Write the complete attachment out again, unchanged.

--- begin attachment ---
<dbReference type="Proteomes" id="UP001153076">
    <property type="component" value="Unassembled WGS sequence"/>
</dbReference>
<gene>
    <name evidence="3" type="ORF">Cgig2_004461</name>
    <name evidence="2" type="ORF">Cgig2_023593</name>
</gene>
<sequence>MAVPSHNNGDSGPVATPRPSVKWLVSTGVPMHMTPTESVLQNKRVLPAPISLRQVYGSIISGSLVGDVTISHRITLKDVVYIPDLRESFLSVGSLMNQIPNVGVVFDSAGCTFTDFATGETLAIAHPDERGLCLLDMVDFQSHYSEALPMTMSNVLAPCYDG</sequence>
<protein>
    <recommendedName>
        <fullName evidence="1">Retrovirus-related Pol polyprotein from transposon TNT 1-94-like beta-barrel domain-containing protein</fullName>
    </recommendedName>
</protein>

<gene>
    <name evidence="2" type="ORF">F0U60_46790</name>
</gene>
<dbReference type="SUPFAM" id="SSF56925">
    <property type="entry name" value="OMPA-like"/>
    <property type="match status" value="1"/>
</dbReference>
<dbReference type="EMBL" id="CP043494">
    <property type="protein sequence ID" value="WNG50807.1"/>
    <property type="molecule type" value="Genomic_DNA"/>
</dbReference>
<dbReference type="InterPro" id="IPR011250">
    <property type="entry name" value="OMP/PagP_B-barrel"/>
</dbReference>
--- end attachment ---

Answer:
<dbReference type="Proteomes" id="UP001153076">
    <property type="component" value="Unassembled WGS sequence"/>
</dbReference>
<gene>
    <name evidence="3" type="ORF">Cgig2_004461</name>
    <name evidence="2" type="ORF">Cgig2_023593</name>
</gene>
<sequence>MAVPSHNNGDSGPVATPRPSVKWLVSTGVPMHMTPTESVLQNKRVLPAPISLRQVYGSIISGSLVGDVTISHRITLKDVVYIPDLRESFLSVGSLMNQIPNVGVVFDSAGCTFTDFATGETLAIAHPDERGLCLLDMVDFQSHYSEALPMTMSNVLAPCYDG</sequence>
<protein>
    <recommendedName>
        <fullName evidence="1">Retrovirus-related Pol polyprotein from transposon TNT 1-94-like beta-barrel domain-containing protein</fullName>
    </recommendedName>
</protein>

<gene>
    <name evidence="2" type="ORF">F0U60_46790</name>
</gene>
<dbReference type="SUPFAM" id="SSF56925">
    <property type="entry name" value="OMPA-like"/>
    <property type="match status" value="1"/>
</dbReference>
<dbReference type="EMBL" id="CP043494">
    <property type="protein sequence ID" value="WNG50807.1"/>
    <property type="molecule type" value="Genomic_DNA"/>
</dbReference>
<dbReference type="InterPro" id="IPR011250">
    <property type="entry name" value="OMP/PagP_B-barrel"/>
</dbReference>